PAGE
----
Confession No. 1: I lied. In my prognostications for 2002, I said that doing market research via online surveys has been overlooked as a powerful email marketing application.
In fact, this method of surveying is catching on. Online surveys are seductive. If you’ve ever built and launched one through a Web-based interface such as InsightExpress, SurveyMonkey.com, WebSurveyor, or Zoomerang, you know how easy it is.
Compose your questions; choose bullets, drop-downs, or open-ended comment boxes for the answers; toss your logo in at the top of the page — and presto!
You’re immediately assigned a special URL for your survey. You email the link to your list (it can also be posted to your site). Within minutes, you can log into a password-protected page to see who has completed your survey. Results are displayed in graphical form so you can watch — in real time — as colored bar charts swell with responses. It’s cool.
Here’s the rub: there’s a difference between doing market research and getting feedback. The two should not be confused. The former belongs in the category of “Don’t try this at home.” It requires a mastery of statistics, control variables, proper branching of questions, and other stuff that professional market researchers revel in.
Even the latter, getting feedback, should be approached with care. It may look easy, but that anyone can create a professional survey is simply not true. Online survey tools are undoubtedly one of the more powerful and cost-effective applications of Internet marketing. But like much of email marketing technology, it’s easy to misuse them.
Confession No. 2: I’m guilty. I am not a professional market researcher, yet I’ve deployed several online surveys through my newsletter, WordBiz Report. Subscribers have responded to questions such as “Do you pay for subscriptions to any Web sites or e-newsletters?” (70 percent said they do not; 30 percent said they do.)
More recently I designed and launched a longer survey to find out what kind of editorial content readers valued. I got a 10 percent response rate. (Typical survey response rates are 3 to 5 percent.)
I was thrilled, but a professional researcher might question the validity of these responses. As Michael Wexler, director of research for e-Dialog, puts it: “Are there biases from frequent visitors to your site who may be more likely to respond?” Or, are new subscribers more likely to complete a survey?
Don’t get me wrong. Self-serve, Web-based research definitely has a place in Internet marketing. Companies are using it to measure satisfaction with customer service. Human resource departments are using it for internal employee surveys. Professors are using it to get student feedback.
It’s just that many of us have become enamored with online surveying as an easy-to-use tool, but we haven’t taken the time to borrow a few best practices from classic market research on how to design and write a survey that yields valid and clear results.
Here are some tips gleaned from experience and from talking with several experts.
Do Some Offline Homework
Define the business objective of your survey first. Then consider where else you can get information about your target audience. As Alex Williams, director of marketing for CAMO, a business intelligence company, puts it: “In today’s market it’s quite dangerous to use one source of information or data.”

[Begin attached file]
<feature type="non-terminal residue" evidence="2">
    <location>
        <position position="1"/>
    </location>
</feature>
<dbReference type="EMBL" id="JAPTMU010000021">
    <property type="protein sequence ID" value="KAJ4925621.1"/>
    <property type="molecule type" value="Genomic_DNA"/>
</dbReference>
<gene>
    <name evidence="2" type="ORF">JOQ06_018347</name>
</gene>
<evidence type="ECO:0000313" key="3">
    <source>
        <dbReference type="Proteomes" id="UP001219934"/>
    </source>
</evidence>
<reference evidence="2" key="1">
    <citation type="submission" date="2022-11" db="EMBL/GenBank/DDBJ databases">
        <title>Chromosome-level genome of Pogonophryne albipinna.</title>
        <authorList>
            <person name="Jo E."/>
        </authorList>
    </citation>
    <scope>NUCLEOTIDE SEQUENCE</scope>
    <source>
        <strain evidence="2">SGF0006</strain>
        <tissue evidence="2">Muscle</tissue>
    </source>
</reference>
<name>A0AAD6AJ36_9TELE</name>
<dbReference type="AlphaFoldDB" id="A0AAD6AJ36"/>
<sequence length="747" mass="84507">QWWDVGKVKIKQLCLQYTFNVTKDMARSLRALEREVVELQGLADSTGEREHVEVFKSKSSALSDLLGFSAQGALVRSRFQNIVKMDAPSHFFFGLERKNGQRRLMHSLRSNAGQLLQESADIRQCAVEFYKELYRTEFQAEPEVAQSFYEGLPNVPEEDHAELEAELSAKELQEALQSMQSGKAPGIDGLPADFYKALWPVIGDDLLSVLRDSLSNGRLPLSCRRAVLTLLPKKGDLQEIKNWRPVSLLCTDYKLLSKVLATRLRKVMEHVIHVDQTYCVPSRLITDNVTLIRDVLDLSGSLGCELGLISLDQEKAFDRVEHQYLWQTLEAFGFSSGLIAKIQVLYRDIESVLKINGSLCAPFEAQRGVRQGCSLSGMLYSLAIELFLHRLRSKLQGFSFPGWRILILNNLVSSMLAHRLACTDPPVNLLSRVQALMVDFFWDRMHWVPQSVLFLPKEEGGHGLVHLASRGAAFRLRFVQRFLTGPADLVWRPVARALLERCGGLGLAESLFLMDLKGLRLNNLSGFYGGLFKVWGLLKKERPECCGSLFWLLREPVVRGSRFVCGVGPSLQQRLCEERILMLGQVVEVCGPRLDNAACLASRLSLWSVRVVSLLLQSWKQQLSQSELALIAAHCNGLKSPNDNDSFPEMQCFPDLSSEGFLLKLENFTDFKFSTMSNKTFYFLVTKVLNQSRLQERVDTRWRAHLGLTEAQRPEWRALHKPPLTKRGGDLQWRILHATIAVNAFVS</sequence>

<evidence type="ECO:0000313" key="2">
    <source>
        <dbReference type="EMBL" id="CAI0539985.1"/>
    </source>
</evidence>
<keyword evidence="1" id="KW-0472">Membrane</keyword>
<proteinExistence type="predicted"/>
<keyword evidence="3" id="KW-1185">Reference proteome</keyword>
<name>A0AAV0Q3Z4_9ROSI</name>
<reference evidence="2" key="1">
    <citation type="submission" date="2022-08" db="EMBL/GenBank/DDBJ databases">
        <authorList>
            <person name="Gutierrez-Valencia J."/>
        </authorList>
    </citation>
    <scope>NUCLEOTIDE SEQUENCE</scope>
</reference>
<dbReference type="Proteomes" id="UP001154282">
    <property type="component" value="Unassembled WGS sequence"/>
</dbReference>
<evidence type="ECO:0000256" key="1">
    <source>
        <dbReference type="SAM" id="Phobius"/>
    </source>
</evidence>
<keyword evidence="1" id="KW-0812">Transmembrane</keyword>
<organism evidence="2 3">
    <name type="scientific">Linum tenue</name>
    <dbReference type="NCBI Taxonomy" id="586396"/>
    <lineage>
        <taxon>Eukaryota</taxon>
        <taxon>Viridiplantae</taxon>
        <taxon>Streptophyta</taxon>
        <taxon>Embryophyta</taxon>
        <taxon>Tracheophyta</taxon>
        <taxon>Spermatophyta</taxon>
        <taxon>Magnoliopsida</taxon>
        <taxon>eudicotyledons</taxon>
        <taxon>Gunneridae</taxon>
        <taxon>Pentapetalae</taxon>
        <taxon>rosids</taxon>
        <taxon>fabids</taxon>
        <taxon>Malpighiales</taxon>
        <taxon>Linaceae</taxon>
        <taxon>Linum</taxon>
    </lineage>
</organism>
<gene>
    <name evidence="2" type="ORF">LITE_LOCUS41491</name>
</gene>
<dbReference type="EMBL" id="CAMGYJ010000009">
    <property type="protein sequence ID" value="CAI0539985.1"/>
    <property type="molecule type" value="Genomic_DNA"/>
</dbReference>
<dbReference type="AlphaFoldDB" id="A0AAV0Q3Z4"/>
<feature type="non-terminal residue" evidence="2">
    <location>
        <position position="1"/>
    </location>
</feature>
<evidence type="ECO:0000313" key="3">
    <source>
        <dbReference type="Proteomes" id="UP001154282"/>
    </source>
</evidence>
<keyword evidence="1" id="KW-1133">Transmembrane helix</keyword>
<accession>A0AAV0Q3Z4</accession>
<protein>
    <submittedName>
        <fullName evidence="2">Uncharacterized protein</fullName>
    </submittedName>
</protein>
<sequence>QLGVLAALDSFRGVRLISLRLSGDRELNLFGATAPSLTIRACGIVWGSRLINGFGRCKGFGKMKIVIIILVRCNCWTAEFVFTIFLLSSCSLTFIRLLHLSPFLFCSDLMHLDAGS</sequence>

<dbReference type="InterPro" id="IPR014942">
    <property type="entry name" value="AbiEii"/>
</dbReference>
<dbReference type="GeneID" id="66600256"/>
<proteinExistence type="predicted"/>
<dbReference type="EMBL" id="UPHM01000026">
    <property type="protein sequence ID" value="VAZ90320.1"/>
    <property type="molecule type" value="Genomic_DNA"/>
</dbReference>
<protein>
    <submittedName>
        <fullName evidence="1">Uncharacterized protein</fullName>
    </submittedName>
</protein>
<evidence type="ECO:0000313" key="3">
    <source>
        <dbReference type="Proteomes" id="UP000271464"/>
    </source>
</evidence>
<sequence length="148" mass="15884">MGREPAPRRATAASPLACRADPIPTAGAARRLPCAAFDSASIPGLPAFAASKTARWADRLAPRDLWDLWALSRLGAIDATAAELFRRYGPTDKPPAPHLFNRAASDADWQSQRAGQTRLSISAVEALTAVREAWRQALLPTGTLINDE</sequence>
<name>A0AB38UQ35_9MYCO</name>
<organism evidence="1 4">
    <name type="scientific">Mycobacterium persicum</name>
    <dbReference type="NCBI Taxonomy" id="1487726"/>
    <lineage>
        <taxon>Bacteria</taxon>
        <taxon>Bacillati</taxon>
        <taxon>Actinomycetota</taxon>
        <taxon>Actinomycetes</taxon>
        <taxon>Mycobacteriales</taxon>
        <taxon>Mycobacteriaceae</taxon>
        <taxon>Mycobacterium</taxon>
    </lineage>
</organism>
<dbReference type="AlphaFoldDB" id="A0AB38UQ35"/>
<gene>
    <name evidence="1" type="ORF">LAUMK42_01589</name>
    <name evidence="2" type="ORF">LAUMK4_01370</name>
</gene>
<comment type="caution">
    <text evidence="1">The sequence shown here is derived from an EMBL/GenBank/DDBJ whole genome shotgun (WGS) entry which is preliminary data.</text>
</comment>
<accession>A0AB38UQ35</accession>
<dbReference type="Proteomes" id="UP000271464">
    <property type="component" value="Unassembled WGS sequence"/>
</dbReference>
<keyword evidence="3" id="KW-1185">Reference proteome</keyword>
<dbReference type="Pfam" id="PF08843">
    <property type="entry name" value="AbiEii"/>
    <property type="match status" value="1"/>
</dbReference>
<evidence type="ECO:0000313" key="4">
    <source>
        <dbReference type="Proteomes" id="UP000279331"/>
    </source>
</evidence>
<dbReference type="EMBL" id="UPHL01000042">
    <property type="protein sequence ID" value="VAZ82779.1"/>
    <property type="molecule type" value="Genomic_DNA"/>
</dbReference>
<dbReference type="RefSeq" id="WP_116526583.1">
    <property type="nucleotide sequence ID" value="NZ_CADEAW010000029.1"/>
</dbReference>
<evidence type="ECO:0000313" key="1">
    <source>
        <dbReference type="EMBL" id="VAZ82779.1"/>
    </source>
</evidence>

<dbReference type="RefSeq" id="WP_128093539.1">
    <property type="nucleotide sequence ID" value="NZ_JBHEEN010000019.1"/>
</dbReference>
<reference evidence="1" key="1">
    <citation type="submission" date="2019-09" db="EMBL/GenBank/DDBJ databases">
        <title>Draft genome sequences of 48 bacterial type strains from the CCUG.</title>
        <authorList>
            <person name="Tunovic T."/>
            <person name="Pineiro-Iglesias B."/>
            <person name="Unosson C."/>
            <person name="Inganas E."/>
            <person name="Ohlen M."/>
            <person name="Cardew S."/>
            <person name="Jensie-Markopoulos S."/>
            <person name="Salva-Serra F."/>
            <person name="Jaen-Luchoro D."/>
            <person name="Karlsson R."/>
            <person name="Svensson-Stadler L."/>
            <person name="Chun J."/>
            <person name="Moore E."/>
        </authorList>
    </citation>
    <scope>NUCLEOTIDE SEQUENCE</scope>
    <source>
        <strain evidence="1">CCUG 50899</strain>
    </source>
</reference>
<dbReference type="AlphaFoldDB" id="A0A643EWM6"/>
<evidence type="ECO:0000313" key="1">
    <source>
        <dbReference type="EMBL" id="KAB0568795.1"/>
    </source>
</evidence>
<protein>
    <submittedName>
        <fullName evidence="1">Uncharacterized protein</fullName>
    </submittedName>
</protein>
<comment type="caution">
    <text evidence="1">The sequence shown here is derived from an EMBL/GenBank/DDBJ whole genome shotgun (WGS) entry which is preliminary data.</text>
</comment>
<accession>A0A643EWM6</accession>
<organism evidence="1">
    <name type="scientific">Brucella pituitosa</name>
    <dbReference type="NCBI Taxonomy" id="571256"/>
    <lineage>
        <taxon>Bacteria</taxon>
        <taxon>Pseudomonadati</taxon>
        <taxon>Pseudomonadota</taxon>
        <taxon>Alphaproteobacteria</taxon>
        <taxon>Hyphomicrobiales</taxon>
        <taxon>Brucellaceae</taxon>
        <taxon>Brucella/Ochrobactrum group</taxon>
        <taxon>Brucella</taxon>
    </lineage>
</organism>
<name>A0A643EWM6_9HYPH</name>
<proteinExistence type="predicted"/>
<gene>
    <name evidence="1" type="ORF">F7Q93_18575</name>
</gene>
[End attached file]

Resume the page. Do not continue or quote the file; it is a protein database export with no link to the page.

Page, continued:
Put yourself in the shoes of your audience and think broadly, he advises. Find out where they hang out online and what else they read. Then, pick up the phone and call five or six people you plan to include in the survey. Tell them what you’re trying to accomplish and ask for their input.
“Because it’s easy to create a survey and ask questions, it’s easy to think you don’t need to plan clear objectives prior to launching,” says Meg Walker, director of marketing communications for WebSurveyor.
In other words, with a Web-based interface it’s tempting to generate a list of questions in a one-on-one session with your computer. Don’t. Convene a mini panel of colleagues. Brainstorm and write down a list of questions that prompt answers relevant to your objective.
Construct a Conversation
Now group your questions into a beginning, a middle, and an end. Start with simple, broad questions with checkbox answers. Then funnel down to specifics. “Include three or four questions that will make them think,” says CAMO’s Williams. (Boring demographic questions — what you’re dying to find out — go at the end. Name, company, title, size of marketing budget, etc.)
Most important, says Williams, “think of it as a conversation. You want respondents to be driven to respond to the entire survey.” That means you have to listen to each response. Each question should flow naturally from the answer to the question before it. Achieving this requires a bit of art as well as methodology. Try your survey out on several colleagues or on the mini focus group you’ve spoken to by phone.
When to Get Professional Assistance
“If you’re trying to test a concept before launching a new product,” says Zoomerang product manager Dana Meade, “you need to send your survey to the right target market and obtain a large enough sample.” In other words, know when your objective moves beyond getting feedback. It’s worth it to pull in a professional researcher at that point.
Where to Learn More
WebSurveyor has a good learning center with free articles and white papers on how to conduct surveys. SurveyMonkey has a good listing of several dozen online survey services. Consult Ezine-Tips.com for several recent articles on online surveys. Note that pricing and features vary widely (a number offer a free version), as does the availability of professional research assistance.
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